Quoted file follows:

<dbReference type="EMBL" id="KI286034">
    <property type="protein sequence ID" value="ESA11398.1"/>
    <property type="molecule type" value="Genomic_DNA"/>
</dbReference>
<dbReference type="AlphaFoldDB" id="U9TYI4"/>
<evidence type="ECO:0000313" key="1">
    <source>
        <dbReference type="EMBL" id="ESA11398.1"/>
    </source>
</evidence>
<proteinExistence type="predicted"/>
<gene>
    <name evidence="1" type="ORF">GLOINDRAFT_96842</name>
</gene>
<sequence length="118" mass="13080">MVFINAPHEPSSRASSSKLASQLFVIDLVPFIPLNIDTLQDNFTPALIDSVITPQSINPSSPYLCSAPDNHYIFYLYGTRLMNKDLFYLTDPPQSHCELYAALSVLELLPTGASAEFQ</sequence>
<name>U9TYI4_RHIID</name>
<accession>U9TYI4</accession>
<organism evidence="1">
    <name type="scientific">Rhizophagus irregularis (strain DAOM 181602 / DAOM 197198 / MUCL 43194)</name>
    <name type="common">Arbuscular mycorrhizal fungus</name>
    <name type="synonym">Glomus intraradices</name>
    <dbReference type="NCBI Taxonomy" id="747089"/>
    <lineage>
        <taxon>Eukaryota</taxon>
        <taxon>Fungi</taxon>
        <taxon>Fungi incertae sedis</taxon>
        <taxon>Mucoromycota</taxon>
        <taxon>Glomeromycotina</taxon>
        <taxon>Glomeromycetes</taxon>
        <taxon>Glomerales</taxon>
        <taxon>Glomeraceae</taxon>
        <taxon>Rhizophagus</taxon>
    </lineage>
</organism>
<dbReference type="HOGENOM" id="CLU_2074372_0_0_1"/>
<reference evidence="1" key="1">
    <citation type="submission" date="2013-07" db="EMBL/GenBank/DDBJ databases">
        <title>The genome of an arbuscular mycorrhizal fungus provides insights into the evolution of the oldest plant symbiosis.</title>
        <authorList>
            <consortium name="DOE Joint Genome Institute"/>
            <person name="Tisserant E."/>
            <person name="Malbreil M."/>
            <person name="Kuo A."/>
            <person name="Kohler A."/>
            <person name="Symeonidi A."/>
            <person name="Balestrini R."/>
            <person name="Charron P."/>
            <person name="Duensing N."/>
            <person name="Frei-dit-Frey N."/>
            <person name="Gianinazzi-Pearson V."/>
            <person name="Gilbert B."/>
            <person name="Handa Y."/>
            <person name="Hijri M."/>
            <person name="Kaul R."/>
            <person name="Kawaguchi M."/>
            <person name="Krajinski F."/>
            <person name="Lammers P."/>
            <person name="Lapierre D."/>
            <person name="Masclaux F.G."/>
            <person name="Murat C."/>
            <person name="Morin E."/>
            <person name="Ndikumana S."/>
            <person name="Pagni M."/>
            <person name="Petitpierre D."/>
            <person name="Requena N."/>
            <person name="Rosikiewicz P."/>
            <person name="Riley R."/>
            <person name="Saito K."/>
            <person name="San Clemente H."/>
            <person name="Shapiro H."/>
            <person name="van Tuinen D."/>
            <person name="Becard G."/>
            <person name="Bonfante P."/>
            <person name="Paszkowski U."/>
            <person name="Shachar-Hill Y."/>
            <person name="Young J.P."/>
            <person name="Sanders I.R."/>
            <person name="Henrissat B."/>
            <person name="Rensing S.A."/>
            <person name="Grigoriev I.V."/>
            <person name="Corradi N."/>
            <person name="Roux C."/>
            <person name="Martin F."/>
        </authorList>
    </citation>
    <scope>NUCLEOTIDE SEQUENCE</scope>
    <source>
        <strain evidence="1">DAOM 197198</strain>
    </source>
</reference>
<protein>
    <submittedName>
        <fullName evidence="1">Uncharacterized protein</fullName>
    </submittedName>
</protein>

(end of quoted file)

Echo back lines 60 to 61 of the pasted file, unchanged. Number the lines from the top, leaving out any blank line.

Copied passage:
            <person name="Murat C."/>
            <person name="Morin E."/>